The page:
The company’s financials display strong growth. In the first quarter of 2013, Regions reported net income of $1.1 billion, compared with a $0.2 billion loss in the last quarter of 2012. The capital position remains solid with a Tier 1 ratio of 12.3%. Tangible book value was $7.29 per share, an increase of $0.18 over the preceding quarter.
Regions Financial Corporation (NYSE:RF) disclosed its plan to repurchase $350 million in common shares and will obtain board approval to increase its dividend to $0.03 per share. In the first quarter of 2013, commercial and industrial loans grew 10% year-over-year. It’s low-cost deposits grew to $375 million, around 86% of the total deposits, compared to 80% last year. Regions’ entire focus is on residential and commercial banking products and services, which will enhance its future growth.
However, low interest rates and the slow-moving US economy would place some obstacles for Regions if these economic conditions continue for the remainder of 2013. For Regions, analysts estimated a mean target price of $9.01 and a target range of between $7 and $10.50.
Comparison of Liquidity ratio
If we calculate the liquidity ratios of the aforementioned banks for a comparison, Capital Bank Financial Corp (NASDAQ:CBF) has the highest loan-to-deposit ratio of 81%. In comparison, Regions Financial Corporation (NYSE:RF) and National Bank Holdings Corp (NYSE:NBHC) have 79% and 43% loans-to-deposit ratios, respectively. Generally 100% is considered as an ideal liquidity ratio for banks. A ratio below 1 means banks are more liquid but it generally affects the profitability of banks. Therefore, I believe Capital Bank is ideally positioned in terms of both profitability and liquidity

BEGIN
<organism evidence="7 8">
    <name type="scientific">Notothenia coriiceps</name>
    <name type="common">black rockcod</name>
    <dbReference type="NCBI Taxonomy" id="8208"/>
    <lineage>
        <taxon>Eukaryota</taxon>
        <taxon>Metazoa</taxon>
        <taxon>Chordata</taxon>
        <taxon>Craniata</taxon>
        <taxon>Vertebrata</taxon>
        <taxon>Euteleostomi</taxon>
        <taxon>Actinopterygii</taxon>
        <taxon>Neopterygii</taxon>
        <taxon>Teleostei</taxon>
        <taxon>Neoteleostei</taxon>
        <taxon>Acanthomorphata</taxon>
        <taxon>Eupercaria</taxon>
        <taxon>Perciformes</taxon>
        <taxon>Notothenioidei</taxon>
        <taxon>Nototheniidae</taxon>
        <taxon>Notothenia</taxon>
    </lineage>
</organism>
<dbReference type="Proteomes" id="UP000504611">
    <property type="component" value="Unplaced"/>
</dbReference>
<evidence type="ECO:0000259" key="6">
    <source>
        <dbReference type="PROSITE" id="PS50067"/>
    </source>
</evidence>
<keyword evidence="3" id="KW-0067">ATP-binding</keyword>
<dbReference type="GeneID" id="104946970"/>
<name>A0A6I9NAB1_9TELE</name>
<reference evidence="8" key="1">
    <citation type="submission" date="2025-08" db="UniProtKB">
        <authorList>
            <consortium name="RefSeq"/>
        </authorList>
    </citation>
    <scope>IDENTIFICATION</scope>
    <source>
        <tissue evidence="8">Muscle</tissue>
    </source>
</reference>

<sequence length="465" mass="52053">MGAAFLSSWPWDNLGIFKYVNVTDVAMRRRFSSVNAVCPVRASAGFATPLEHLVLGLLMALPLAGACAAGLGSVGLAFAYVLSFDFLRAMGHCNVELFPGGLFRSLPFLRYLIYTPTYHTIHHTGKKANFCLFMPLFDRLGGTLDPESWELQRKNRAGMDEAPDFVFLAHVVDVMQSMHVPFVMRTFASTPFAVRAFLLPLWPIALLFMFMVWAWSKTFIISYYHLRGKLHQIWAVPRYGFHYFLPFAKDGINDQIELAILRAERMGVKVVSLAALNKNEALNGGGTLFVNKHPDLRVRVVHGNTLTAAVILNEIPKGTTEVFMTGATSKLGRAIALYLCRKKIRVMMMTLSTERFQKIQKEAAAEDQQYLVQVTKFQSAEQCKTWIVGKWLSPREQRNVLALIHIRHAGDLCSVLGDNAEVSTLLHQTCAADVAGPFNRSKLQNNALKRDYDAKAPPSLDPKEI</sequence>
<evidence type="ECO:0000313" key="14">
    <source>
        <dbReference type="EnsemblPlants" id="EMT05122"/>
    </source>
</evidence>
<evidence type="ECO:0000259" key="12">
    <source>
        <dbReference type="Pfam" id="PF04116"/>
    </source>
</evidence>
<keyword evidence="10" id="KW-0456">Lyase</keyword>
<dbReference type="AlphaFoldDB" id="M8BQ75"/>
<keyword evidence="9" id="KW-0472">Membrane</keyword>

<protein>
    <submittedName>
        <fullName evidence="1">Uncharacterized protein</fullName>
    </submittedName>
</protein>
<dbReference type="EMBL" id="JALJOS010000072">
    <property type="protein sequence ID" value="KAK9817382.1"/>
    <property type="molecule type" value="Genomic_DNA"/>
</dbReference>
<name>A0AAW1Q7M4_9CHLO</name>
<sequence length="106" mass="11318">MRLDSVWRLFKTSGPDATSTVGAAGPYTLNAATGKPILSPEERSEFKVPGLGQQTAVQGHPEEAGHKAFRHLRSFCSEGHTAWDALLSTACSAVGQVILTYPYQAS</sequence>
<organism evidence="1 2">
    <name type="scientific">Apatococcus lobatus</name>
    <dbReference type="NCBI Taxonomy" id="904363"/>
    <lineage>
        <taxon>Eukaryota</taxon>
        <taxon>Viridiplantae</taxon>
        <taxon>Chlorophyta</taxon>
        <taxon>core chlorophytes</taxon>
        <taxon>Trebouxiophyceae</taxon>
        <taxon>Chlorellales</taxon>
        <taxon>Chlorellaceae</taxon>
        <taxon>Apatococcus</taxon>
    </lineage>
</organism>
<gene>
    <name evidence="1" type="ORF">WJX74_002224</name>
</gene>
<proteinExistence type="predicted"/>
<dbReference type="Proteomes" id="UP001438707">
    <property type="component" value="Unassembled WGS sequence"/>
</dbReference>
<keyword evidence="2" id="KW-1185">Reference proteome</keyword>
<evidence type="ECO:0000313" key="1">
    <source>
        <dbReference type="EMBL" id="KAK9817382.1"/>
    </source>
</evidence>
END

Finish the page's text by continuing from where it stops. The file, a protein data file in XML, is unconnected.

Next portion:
Although regional banks have posed some risks, the rebounding real estate markets in the U.S will benefit both National Bank and Capital Bank. Regions Financial Corporation (NYSE:RF) has a competitive edge of owning low-cost deposits, which are growing. Also, Regions’ cost control is better than its peers, which I believe will continue to improve in the future.
The article Reasons to Buy These Undervalued Banks originally appeared on Fool.com and is written by Red Chip.
Red Chip has no position in any stocks mentioned. The Motley Fool has no position in any of the stocks mentioned. Red is a member of The Motley Fool Blog Network — entries represent the personal opinion of the blogger and are not formally edited.
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